Back to the beginning of this article, and I now reflect briefly on the death of David Crosby. He was a titan of music, a massive influence, and a divisive figure in later life. But before I do I want to cover another point I mentioned up top. It strikes me that the law of maths, of probability, of some form of number wrangling hitherto unnamed, that we are going to witness a speeding up of this sort of thing. Simply put, we are going to lose a lot of beloved heroes of the music of the 1960s and ‘70s as they exit stage left in the coming years. It was a golden period for rock music but it was the golden era of every excess too. David Crosby lived through that and then some, gaining industrial drug habits along the way that should have killed him a million times over.
His tales are almost as well known as his music. Crosby was hugely influential. Ask anyone what their favorite Bob Dylan cover is and they will tell you either “All Along the Watchtower” as performed by Hendrix or “Mr Tambourine Man” as performed by the Byrds – or they are just wrong. Through “Crosby, Stills, Nash, and Young” to playing with David Gilmour on the “On an Island” album and subsequent tours, “Croz” as he was known by his friends, was a formidable talent and a big influence on the early rock scene. Again, there will never be another.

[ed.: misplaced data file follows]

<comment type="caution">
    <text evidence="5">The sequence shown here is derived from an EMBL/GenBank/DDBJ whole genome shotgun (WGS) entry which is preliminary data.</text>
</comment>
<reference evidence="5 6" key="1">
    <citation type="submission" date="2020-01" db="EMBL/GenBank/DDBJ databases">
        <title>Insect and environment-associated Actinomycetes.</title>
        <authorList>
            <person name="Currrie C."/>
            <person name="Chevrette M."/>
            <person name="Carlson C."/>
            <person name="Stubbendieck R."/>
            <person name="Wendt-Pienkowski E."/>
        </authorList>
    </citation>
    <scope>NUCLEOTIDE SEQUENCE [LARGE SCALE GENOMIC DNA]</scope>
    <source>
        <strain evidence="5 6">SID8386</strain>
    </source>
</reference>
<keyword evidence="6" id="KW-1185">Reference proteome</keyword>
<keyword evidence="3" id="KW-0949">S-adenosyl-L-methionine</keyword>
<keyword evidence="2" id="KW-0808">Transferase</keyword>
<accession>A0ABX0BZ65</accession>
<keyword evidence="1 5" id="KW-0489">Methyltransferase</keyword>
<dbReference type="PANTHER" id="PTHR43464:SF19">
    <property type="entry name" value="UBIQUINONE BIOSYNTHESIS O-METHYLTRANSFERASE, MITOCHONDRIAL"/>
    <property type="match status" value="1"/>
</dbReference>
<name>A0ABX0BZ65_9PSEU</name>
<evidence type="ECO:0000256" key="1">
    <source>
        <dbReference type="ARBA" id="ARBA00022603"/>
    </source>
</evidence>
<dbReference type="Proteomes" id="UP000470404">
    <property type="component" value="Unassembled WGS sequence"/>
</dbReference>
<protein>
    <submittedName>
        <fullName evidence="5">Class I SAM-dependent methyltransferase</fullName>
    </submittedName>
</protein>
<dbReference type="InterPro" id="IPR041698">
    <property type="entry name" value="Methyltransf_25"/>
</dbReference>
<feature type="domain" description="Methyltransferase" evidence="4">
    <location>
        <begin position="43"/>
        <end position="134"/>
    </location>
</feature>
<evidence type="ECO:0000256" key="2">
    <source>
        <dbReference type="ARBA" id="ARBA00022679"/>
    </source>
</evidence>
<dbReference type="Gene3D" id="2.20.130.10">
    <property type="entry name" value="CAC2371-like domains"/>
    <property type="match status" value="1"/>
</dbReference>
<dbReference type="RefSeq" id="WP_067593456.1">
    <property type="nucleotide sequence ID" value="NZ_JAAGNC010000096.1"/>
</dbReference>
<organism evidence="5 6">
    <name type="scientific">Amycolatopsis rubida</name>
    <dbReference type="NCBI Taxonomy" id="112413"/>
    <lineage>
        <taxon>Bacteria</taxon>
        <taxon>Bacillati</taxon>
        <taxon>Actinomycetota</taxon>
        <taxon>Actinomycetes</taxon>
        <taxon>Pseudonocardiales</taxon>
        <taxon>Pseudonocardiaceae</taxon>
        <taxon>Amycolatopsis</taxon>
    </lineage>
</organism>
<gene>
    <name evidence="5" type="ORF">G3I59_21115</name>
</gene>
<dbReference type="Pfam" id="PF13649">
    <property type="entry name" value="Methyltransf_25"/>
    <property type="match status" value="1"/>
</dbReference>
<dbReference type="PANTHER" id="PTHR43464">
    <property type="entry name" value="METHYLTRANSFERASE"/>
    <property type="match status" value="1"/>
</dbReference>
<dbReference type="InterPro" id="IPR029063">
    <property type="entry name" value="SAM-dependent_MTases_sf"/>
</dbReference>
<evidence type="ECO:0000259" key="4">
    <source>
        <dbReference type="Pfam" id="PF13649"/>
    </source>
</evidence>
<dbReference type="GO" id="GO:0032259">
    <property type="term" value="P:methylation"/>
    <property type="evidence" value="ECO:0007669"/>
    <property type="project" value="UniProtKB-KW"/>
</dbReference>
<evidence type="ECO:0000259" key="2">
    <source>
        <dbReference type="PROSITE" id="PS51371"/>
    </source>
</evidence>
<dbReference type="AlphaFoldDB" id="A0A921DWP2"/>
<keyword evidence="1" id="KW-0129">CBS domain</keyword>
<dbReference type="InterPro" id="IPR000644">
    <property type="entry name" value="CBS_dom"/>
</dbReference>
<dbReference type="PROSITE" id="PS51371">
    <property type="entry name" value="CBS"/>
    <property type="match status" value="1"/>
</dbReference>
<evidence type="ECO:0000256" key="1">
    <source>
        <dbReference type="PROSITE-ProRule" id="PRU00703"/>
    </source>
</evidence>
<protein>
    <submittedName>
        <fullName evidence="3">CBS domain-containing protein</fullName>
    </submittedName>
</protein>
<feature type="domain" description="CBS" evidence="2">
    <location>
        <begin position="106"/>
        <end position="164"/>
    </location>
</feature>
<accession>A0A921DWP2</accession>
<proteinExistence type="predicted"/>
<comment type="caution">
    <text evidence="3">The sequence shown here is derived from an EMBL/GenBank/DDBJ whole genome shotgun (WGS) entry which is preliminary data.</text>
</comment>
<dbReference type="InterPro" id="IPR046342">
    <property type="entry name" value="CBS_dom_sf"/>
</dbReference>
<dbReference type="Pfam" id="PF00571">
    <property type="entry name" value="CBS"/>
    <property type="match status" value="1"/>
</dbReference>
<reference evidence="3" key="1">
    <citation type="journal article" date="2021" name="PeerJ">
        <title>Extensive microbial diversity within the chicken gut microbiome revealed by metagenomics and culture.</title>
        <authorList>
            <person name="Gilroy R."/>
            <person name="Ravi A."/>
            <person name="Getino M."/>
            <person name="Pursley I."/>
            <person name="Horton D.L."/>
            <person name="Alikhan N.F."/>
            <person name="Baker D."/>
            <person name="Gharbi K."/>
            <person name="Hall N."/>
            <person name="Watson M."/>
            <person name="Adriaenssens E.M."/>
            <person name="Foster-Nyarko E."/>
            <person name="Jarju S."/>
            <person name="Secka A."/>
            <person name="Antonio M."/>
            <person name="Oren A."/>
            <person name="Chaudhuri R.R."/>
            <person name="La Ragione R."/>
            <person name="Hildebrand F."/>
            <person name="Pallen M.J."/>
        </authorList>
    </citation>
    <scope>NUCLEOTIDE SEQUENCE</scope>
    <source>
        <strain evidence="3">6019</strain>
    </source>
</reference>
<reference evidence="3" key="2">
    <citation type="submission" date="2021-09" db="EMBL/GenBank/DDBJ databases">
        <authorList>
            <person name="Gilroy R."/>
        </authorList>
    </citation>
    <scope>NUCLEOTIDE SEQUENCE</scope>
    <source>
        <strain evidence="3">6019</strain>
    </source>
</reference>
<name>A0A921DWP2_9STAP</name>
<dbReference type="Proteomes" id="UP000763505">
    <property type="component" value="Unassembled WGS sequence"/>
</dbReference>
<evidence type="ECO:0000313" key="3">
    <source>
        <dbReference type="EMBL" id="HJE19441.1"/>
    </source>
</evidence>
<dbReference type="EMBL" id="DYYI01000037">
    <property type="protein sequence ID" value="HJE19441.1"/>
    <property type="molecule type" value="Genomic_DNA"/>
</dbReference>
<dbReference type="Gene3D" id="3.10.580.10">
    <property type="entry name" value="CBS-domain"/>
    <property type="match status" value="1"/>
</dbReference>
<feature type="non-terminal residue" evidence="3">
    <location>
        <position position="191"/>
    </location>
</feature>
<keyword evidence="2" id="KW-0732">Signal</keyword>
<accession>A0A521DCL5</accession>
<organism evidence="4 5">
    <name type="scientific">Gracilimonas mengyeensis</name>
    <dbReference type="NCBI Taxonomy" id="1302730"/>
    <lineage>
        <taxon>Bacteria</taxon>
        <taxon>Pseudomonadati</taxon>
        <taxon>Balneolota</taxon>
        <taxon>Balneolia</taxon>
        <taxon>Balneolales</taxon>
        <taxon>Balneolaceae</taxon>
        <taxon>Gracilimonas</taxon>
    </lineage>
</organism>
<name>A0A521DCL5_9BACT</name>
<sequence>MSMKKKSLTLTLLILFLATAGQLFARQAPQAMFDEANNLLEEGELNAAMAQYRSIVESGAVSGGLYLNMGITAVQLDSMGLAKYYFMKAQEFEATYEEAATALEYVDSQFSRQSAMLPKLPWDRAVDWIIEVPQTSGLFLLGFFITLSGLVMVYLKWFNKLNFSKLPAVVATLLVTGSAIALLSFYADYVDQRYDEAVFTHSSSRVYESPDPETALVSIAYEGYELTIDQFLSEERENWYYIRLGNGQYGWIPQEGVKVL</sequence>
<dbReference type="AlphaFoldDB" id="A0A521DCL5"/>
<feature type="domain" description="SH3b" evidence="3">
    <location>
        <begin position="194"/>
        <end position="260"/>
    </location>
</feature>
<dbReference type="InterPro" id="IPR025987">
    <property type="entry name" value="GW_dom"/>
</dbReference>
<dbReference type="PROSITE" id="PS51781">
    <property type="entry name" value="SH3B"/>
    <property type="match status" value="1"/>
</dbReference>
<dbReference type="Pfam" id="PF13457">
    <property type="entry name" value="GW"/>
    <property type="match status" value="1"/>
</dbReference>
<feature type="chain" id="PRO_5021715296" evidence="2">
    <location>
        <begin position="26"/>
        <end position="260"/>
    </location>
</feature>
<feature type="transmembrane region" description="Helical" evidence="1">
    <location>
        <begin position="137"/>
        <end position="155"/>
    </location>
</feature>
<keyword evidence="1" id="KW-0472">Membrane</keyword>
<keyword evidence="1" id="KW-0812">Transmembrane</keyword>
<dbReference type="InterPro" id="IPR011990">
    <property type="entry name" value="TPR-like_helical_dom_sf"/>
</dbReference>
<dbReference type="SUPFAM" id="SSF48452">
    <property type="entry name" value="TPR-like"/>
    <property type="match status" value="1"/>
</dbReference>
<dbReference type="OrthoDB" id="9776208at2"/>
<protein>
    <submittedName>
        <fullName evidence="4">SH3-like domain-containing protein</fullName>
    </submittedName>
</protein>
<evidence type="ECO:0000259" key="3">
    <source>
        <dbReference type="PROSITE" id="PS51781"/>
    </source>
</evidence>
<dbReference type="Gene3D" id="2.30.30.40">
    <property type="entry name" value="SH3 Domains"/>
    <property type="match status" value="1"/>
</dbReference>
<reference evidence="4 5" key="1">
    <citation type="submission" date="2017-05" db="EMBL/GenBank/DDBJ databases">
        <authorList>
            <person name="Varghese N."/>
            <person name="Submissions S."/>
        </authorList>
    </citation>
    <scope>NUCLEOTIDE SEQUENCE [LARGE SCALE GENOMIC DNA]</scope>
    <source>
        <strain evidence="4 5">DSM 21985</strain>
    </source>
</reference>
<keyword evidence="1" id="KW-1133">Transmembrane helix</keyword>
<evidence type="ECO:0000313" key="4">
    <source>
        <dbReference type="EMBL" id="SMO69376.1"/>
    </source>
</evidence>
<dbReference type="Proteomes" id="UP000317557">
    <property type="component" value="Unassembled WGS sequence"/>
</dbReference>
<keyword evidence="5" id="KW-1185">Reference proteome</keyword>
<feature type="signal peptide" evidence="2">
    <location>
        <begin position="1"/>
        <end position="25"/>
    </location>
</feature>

So Yeah, January has been a bad one for our musical heroes. Nobody lives forever but treasure those that are still with us. If you learn nothing else from my blog today i would ask that you promise me that the next time you see your favorite artist is on tour and you think “i’ll just wait this one out” you don’t. Go to the gig. And enjoy every minute. If there was a second lesson, it would be “go learn some Jeff Beck on the guitar” and I promise you will be rewarded. This is a great place to start. But definitely go see that gig. Especially if guitars are involved. As the saying goes, the past is history, the future is a mystery, but the present is a gift.